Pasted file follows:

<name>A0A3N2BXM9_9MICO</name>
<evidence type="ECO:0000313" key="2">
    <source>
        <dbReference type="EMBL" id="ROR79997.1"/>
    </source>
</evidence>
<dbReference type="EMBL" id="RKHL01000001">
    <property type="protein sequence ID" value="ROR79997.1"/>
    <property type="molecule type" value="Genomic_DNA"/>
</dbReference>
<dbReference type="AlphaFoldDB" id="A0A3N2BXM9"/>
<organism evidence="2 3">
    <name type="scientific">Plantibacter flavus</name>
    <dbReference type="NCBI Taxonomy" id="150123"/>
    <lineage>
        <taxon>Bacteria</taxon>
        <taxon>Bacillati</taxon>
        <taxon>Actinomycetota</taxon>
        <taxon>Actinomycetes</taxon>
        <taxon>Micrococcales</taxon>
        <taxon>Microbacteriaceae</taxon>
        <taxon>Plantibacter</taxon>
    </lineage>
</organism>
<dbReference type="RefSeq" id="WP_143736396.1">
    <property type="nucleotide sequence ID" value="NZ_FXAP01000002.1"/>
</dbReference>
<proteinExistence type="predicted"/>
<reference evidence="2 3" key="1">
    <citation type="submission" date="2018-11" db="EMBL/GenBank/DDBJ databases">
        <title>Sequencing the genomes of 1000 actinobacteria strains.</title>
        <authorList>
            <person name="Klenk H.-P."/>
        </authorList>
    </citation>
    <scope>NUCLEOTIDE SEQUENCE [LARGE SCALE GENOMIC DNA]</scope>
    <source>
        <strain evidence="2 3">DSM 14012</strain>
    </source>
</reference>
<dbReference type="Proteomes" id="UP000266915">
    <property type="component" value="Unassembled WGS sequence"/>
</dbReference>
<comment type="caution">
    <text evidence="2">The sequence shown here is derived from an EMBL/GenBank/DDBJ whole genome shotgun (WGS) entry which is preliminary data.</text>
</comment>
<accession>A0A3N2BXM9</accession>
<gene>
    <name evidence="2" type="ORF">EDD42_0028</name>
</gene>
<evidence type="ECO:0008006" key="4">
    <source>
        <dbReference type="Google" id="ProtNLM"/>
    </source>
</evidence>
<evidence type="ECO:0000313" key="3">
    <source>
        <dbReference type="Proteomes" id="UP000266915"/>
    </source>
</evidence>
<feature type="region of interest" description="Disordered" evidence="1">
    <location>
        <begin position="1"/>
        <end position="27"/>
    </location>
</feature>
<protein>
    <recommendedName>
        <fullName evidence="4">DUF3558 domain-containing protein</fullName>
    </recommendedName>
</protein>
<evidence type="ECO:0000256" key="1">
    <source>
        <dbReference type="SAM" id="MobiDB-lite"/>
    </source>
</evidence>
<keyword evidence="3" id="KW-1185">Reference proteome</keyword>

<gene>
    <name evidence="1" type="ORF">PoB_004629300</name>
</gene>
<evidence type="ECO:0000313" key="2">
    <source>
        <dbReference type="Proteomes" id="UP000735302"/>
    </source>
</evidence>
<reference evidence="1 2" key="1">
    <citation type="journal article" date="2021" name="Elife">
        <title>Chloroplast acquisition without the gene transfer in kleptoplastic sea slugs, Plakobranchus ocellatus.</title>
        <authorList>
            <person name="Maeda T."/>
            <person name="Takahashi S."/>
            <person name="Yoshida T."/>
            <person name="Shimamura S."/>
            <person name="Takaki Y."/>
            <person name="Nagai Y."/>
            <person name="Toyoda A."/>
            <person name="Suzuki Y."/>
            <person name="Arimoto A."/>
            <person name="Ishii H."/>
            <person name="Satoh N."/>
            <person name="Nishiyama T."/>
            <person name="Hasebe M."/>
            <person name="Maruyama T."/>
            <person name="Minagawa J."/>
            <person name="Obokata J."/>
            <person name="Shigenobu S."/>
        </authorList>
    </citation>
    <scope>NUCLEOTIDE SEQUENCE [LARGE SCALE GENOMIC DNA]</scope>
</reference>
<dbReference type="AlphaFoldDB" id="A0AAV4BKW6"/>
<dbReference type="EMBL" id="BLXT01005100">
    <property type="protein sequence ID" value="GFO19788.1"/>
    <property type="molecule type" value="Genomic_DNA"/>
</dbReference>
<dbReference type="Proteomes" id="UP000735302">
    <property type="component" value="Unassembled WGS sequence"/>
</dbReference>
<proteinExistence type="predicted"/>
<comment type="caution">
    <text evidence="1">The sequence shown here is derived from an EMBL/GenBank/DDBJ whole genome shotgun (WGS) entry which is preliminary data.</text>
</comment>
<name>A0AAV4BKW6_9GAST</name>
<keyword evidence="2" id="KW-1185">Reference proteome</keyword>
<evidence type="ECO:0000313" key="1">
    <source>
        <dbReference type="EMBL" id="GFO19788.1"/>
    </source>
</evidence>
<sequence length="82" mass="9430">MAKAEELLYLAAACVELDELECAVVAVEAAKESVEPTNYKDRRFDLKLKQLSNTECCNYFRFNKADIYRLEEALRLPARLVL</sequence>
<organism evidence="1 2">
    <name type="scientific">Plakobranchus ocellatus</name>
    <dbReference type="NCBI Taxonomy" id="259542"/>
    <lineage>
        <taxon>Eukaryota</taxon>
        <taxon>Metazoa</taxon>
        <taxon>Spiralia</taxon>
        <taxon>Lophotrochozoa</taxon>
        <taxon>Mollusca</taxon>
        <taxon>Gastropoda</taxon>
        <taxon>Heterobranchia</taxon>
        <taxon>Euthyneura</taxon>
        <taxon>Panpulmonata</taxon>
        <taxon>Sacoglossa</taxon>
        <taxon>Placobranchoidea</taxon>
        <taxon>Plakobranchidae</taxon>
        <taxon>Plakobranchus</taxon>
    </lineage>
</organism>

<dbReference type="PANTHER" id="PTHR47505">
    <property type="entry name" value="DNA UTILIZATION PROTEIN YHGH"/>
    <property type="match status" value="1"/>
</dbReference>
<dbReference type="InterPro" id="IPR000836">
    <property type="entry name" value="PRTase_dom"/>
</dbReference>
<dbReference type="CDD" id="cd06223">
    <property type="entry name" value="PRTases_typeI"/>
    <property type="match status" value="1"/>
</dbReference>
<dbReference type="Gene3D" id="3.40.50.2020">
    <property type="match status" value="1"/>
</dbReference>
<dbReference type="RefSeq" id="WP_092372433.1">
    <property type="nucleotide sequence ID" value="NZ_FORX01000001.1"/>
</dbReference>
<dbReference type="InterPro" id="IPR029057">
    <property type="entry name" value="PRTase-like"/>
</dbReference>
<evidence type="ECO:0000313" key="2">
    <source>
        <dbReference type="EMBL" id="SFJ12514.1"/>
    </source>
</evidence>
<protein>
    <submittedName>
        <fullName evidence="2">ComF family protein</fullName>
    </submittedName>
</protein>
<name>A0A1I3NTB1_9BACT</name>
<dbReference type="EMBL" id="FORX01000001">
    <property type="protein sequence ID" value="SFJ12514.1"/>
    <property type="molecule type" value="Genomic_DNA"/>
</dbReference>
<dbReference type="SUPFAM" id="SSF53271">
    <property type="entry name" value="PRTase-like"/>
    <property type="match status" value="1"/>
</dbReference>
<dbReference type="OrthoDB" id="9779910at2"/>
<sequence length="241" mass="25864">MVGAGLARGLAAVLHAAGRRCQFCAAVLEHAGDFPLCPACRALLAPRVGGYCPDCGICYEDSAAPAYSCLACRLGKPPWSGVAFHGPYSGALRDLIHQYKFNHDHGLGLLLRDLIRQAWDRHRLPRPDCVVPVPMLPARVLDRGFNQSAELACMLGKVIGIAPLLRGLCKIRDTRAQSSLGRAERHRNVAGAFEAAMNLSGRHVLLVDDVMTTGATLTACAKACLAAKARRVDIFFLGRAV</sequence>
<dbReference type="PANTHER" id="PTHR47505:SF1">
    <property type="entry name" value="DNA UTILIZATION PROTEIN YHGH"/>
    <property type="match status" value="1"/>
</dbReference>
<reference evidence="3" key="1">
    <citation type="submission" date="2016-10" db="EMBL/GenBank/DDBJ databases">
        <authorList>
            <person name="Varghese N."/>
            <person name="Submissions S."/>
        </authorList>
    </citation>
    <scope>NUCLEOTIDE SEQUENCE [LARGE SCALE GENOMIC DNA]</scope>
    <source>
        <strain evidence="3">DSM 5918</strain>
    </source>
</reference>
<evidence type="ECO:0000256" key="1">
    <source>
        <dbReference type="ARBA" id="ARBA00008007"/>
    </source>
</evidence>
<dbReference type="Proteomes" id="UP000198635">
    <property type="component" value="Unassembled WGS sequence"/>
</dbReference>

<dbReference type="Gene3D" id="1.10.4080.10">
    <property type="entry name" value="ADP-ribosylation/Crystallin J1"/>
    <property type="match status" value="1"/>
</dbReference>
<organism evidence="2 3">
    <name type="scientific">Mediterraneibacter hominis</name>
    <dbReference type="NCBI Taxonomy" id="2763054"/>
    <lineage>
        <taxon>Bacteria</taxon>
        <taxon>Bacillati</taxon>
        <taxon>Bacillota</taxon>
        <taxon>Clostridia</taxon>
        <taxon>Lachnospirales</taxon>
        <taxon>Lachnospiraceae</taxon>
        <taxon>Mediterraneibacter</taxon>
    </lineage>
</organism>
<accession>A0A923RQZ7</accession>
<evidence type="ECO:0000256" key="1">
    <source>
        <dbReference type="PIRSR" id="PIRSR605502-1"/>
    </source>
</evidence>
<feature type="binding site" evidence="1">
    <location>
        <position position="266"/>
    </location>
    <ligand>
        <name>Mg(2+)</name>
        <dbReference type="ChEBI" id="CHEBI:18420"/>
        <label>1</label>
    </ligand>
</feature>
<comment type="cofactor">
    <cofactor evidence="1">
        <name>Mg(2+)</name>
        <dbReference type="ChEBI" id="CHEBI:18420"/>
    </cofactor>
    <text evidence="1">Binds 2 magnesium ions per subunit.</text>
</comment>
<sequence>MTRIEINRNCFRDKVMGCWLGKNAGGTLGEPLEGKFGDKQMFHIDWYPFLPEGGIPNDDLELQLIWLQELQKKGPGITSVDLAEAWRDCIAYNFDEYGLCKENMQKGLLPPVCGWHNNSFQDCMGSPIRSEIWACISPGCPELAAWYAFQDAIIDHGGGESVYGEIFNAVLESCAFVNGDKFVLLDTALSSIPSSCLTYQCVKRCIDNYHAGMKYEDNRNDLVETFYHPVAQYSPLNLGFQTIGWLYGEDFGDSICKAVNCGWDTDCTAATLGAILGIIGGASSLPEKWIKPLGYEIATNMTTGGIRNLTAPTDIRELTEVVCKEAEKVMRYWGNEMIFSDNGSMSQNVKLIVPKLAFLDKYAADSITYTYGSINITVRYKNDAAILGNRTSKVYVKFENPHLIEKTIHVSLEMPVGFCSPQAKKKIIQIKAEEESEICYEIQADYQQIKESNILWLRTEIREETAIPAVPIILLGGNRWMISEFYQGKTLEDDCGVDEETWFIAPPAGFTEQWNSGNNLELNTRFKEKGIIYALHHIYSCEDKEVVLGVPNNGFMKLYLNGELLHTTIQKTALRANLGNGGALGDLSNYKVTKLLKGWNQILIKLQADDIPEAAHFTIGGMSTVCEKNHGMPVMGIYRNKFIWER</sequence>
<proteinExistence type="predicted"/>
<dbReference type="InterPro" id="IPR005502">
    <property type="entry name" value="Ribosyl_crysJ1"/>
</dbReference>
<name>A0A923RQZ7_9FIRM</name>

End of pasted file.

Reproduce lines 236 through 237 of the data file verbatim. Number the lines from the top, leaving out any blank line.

    </source>
</evidence>